The target was an object on the ground well within the confines of the Warren Grove (search) firing range, a 2,400-acre scrub pine expanse used by the military to train pilots in bombing and strafing.

But when the heavy gun in the left wing of an Air National Guard F-16 fighter jet fired Wednesday night, it sent 25 rounds of 20mm ammunition smashing through the roof and zinging off the asphalt parking lot of the Little Egg Harbor (search) Intermediate School 31/2 miles from the range.

At least eight of the 2-inch-long lead rounds punched their way into classrooms, Police Chief Mark Siino said.

A custodian was the only person in the school at the time, and no one was injured. The school will reopen Monday after damage is repaired, education officials said.

Military investigators are trying to determine how the strike could have happened.

The projectiles, which do not explode, were meant for a ground target 31/2 miles away, said Col. Brian Webster, commander of the 177th Fighter Wing of the New Jersey Air National Guard, which is responsible for the range.

Webster said he did not know why the gun fired.

The single-seat jet was flying at 7,000 feet at the time. It was assigned to the 113th Wing of the District of Columbia Air National Guard, based at Andrews Air Force Base in Maryland and returned there after the shots were fired, a Guard spokesman said.

Military officials would not identify the pilot. Operations were suspended at the firing range pending completion of the investigation.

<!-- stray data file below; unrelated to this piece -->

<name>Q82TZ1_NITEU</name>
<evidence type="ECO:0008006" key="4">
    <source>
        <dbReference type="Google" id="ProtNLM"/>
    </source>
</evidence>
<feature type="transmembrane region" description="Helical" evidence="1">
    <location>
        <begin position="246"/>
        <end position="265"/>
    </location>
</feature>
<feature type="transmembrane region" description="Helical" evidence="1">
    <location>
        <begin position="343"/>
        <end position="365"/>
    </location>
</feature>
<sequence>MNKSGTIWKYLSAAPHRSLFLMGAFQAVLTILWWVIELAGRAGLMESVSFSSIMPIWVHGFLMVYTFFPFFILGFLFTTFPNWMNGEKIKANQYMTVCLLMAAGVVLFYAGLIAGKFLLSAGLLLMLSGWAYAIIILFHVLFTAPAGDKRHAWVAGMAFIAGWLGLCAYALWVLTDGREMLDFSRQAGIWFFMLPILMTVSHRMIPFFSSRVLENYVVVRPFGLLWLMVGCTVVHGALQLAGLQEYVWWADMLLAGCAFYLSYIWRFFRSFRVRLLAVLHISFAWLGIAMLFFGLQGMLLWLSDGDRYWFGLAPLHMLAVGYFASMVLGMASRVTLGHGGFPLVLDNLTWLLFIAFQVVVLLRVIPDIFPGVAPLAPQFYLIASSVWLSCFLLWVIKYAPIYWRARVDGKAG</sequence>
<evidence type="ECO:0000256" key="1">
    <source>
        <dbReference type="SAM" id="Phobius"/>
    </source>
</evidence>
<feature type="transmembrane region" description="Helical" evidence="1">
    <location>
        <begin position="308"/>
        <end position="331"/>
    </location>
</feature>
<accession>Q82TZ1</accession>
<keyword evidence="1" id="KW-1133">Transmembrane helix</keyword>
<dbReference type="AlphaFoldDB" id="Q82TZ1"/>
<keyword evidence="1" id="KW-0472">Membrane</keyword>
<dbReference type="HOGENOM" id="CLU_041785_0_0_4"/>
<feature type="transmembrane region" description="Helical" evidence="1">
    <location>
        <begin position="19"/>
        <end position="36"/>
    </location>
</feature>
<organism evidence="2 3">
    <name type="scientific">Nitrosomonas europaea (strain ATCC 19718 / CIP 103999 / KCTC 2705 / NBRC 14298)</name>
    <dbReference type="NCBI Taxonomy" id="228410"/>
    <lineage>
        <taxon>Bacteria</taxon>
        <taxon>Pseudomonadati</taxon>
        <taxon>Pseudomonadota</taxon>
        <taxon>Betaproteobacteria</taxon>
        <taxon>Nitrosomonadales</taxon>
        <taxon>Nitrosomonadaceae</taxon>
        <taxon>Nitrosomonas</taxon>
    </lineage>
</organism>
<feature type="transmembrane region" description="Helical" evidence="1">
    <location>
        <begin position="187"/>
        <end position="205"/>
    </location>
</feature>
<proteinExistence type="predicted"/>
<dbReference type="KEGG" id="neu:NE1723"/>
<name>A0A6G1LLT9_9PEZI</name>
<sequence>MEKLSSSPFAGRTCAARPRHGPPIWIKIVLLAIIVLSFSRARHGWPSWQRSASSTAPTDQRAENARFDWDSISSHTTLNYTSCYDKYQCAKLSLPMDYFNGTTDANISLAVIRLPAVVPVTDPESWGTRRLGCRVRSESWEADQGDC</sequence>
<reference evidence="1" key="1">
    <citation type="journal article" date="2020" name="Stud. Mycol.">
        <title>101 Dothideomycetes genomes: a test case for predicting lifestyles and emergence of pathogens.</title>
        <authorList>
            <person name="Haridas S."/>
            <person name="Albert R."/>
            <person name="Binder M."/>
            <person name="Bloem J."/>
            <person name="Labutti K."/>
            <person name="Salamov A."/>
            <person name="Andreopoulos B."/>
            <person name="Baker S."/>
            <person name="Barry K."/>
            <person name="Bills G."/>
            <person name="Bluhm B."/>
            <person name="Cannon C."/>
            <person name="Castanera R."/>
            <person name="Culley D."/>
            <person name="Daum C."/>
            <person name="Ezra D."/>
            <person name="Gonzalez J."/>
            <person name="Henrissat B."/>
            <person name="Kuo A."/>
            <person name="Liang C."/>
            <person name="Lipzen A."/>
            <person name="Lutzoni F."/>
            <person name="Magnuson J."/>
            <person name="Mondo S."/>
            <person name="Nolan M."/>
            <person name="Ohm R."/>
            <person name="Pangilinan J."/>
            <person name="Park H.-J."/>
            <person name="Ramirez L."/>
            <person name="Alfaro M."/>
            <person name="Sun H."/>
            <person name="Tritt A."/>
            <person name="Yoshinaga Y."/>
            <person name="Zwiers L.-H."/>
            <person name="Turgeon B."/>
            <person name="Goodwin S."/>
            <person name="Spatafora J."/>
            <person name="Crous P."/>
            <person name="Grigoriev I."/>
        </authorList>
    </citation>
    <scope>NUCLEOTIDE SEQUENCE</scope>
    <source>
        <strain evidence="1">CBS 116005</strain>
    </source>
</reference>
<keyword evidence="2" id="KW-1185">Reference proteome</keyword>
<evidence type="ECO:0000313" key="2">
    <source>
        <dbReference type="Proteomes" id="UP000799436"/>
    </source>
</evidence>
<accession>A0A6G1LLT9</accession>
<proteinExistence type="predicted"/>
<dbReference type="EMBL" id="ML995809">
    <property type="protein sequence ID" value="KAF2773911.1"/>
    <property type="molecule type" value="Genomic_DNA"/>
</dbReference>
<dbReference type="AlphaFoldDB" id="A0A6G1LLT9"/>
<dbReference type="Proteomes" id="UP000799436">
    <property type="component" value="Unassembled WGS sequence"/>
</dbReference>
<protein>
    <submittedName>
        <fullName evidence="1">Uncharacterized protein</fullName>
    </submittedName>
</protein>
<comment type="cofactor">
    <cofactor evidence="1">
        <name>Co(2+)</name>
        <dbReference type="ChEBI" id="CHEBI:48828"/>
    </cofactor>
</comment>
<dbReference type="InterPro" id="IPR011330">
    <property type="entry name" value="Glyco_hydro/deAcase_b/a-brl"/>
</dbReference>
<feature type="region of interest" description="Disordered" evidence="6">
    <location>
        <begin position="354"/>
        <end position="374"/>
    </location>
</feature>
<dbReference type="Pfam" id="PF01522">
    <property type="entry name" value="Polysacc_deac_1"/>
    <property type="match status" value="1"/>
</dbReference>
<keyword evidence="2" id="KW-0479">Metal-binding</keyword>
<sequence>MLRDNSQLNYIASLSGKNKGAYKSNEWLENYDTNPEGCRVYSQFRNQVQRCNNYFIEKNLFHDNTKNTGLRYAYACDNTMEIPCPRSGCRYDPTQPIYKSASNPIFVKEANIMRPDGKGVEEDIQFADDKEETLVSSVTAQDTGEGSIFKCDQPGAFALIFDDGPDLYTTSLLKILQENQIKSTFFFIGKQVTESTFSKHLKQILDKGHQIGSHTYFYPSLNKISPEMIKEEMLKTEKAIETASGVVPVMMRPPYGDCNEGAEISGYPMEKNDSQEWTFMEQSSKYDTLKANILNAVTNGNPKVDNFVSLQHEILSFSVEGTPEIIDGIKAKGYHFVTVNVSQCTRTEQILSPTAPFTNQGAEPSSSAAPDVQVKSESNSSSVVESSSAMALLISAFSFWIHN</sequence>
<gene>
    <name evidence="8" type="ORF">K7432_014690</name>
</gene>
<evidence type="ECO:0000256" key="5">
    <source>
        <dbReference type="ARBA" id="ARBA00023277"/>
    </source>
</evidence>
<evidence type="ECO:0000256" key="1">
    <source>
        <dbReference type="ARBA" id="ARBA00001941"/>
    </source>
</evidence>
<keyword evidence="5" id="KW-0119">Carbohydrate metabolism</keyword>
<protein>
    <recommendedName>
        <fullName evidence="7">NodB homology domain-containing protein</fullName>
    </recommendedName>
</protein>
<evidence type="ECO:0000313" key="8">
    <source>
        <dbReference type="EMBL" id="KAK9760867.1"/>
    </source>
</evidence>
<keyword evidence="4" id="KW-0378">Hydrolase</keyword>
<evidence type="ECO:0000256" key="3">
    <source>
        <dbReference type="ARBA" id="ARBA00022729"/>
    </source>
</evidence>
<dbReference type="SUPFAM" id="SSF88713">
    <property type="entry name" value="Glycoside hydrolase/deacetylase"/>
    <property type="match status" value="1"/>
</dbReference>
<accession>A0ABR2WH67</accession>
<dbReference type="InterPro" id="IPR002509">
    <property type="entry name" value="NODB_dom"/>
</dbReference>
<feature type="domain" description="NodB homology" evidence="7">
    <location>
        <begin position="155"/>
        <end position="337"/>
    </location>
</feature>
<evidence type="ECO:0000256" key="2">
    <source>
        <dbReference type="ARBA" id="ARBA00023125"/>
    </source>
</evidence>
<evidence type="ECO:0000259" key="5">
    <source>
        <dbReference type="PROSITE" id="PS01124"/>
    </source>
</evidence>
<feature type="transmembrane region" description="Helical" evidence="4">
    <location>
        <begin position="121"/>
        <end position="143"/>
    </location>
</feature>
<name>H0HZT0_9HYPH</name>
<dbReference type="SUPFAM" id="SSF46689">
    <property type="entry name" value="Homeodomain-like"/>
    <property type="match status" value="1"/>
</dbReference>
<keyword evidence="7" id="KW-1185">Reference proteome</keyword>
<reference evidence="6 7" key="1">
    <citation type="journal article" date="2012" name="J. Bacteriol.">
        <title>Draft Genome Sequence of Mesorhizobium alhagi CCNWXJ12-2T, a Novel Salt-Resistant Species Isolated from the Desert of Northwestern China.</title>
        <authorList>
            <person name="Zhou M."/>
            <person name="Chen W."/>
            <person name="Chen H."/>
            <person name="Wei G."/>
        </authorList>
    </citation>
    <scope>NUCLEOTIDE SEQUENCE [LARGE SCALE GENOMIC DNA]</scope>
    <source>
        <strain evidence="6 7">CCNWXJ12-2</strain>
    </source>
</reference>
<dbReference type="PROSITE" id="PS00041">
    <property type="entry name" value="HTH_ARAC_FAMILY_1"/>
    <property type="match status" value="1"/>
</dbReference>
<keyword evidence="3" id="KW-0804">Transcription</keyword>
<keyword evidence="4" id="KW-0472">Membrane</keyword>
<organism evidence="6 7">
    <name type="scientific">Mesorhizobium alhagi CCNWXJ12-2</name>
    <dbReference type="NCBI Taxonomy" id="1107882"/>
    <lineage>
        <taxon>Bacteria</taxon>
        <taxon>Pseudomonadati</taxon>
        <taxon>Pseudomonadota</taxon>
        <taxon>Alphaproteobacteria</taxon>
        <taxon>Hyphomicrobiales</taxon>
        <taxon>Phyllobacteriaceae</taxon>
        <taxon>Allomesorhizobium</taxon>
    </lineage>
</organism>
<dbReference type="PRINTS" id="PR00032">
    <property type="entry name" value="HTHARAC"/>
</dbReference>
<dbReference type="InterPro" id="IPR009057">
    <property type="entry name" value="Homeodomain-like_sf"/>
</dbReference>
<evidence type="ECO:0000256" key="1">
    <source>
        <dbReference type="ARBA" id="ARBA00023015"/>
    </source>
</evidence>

"The National Guard takes this situation very seriously," said Lt. Col. Roberta Niedt, a spokeswoman for the state Department of Military and Veterans Affairs. "The safety of our people and the surrounding communities are our foremost concern."

Mike Dupuis, president of the township's Board of Education, said school workers are mindful that the firing range is nearby.

"That's always in the back of our minds. It is very scary. I have children in that school and relatives that work there," he said.

The Warren Grove range, about 30 miles north of Atlantic City, has been used by the military since the end of World War II, long before the surrounding area was developed.

In 2002, an Air National Guard F-16 that had been practicing at the range crashed along the Garden State Parkway. The plane's pilot ejected safely, and no one on the ground was hurt.

Errant practice bombs were blamed for forest fires that burned more than 11,000 acres of the Pine Barrens near the range in 1999 and more than 1,600 acres in 2002.